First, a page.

Monday, July 30, 2012

On a swing and a prayer



I just finished reading Holy Listening by Margaret Guenther, which has a delightful section on the relationship between praying and playing. She quotes the Cloud of Unknowing and its anonymous author's counsel about avoiding extremes, "Sometimes their eyes look like the eyes of wounded sheep near death..far better a modest countenance, a calm composed bearing and a merry candor." She suggests a touch of playfulness in prayer helps stretch our boundaries about what is possible in prayer and life and may even help us tap the well of energy we once had in our youth.

I wonder, too, if it doesn't help us avoid spiritual agenda setting. To play is to give over goals and achievement, and instead taking up a "willing spirit" that Psalm 51 (Ps 51:14) asks for. To see what might happen, in the same way that when I was small, I poked at things with sticks, and peeked around corners. It was a willingness to enter into the moment, to play with and in creation, and by extension with and in the Creator. Not as a duty, but just to see what might happen. It fosters a holy curiosity. There is a joyful persistence in play as well, that we could do well to take up in prayer. A child at play can be hard to move, ask any parent of a three year old, not because they know longer is "better," but because they are caught up in the joy of the work at hand, be it messy or even risky.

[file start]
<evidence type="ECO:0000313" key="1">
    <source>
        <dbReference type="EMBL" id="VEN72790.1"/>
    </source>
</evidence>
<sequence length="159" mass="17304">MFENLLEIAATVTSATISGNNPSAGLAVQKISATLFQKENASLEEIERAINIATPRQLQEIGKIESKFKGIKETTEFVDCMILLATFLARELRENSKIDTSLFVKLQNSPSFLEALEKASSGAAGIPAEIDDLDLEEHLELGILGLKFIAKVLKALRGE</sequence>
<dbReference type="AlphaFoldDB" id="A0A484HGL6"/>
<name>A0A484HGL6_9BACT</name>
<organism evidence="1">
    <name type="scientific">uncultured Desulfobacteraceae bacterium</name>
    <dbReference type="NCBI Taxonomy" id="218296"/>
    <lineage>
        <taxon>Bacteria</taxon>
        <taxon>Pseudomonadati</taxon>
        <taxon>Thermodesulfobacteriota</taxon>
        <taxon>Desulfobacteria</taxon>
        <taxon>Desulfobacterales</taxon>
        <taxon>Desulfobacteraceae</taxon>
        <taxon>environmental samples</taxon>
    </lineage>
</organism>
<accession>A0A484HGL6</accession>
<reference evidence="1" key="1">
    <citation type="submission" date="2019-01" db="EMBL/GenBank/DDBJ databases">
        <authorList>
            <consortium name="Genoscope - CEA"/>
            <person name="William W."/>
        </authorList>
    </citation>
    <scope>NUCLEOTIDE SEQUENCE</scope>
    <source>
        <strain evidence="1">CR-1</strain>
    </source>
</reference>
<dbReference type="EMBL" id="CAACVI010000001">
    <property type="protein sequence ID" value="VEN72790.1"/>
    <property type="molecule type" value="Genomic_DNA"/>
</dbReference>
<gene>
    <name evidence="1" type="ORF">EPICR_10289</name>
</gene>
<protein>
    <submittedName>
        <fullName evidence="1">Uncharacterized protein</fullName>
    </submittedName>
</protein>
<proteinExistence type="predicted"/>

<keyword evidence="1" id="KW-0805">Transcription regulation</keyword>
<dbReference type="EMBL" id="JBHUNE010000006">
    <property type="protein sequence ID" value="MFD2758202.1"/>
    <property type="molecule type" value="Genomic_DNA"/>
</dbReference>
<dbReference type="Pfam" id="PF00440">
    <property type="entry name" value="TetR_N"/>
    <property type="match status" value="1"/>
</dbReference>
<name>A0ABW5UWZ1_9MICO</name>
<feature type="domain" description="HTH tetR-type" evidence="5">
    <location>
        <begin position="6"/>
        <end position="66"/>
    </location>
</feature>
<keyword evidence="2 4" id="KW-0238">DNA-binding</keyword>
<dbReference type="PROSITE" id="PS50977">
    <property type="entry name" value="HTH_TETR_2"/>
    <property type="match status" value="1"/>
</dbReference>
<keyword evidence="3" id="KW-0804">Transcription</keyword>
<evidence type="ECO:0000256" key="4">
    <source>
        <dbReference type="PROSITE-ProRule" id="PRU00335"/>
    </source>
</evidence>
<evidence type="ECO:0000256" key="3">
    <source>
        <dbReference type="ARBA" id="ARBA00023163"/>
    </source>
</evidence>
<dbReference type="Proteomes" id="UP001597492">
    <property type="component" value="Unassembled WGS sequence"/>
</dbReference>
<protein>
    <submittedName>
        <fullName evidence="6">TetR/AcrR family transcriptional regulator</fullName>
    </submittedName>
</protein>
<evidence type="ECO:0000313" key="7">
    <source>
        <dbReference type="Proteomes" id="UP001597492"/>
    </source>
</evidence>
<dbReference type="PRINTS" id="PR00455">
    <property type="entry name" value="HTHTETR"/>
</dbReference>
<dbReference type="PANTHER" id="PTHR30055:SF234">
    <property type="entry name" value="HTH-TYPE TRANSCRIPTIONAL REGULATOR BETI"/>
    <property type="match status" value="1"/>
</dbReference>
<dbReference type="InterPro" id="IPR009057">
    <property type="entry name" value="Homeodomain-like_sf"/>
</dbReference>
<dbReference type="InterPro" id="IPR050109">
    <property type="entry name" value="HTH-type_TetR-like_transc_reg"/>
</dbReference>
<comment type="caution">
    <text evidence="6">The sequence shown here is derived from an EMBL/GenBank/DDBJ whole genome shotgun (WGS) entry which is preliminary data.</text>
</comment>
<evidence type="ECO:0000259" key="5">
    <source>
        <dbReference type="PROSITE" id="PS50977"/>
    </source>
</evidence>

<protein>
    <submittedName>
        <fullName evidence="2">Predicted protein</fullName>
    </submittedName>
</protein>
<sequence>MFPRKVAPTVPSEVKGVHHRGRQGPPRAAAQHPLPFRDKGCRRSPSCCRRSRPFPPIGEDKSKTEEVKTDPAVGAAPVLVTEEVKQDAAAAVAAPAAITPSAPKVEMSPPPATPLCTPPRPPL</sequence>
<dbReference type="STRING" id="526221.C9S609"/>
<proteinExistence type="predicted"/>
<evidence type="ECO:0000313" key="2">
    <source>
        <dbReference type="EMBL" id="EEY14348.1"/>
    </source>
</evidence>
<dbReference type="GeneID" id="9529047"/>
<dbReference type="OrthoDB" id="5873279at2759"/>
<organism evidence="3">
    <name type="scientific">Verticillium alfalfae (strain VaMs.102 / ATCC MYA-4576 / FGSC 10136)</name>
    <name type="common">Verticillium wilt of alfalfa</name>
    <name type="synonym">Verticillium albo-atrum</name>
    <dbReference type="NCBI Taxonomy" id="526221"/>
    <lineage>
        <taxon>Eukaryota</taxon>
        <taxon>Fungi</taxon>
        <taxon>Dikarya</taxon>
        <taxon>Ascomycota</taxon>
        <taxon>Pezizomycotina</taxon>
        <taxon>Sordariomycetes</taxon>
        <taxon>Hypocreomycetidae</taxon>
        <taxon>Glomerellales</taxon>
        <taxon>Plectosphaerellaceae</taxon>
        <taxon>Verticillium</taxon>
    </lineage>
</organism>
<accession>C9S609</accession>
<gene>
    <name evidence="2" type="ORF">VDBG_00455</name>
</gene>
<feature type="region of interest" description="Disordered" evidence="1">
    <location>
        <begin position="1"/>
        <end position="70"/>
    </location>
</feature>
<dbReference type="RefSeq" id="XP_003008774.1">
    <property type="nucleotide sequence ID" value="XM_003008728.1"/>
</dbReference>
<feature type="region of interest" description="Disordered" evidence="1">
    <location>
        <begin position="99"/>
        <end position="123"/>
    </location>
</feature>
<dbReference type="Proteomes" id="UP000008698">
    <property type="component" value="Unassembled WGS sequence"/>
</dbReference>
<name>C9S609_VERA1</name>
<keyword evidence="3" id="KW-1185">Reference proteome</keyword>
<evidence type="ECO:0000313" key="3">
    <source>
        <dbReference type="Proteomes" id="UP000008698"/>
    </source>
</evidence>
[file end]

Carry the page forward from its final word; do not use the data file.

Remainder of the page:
It reminded me of the comment in Walter Brueggemann's book on the psalms, where he says we all too often
lapse into a "cool, detached serenity" in prayer. The Psalms, he suggests, awkwardly push us toward the concrete, the embodied. It's a call we should heed.

When I was young, I remember my dad helping to build the playground at the new parish school that would open just in time for me to start first grade there. I loved to swing on the swings. I can still remember the delight when I figured out how to pump, and could go higher and higher without my dad pushing me. It felt like flying, and offered an unparalleled view of the flat Illinois farmland that surrounded us. And there was the heady risk of an "underduck". Would I be jounced out of the swing? Would I go higher than ever? Could I stop without ruining the tops of my shoes? If I were pushing, would I get kicked in the head or dump the swinger off?

I hadn't been on the swings since my kids grew old enough to cross the street without me, and I wondered why I had surrendered that wild joy? Yes, it's not dignified. Yes, yes, I might fall off and break something. So last week, on my walk, I stopped at the empty playground, and did more than remember. I pumped until I flew high in the sky. I swung. And I prayed.


Photo is from Flickr, used under a Creative Commons license.

And I can still hear my mother's exasperated voice about my shoes....

13 comments:

  1. I'm glad you swung. I feel happy just thinking of you doing it.
    Thank you for mentioning the book Holy Listening. I have it but have not read it yet. Now I feel inspired to do so.
    Interesting Brueggemann's thought on prayer... I am not sure I agree. Maybe because my prayers so often are filled with emotions.

    You make me want to find a swing, and pray :-) Thank you.

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    1. Claire, Holy Listening is a terrific book, even if, like me, you aren't a spiritual director! I'd love to know what you think when you're done...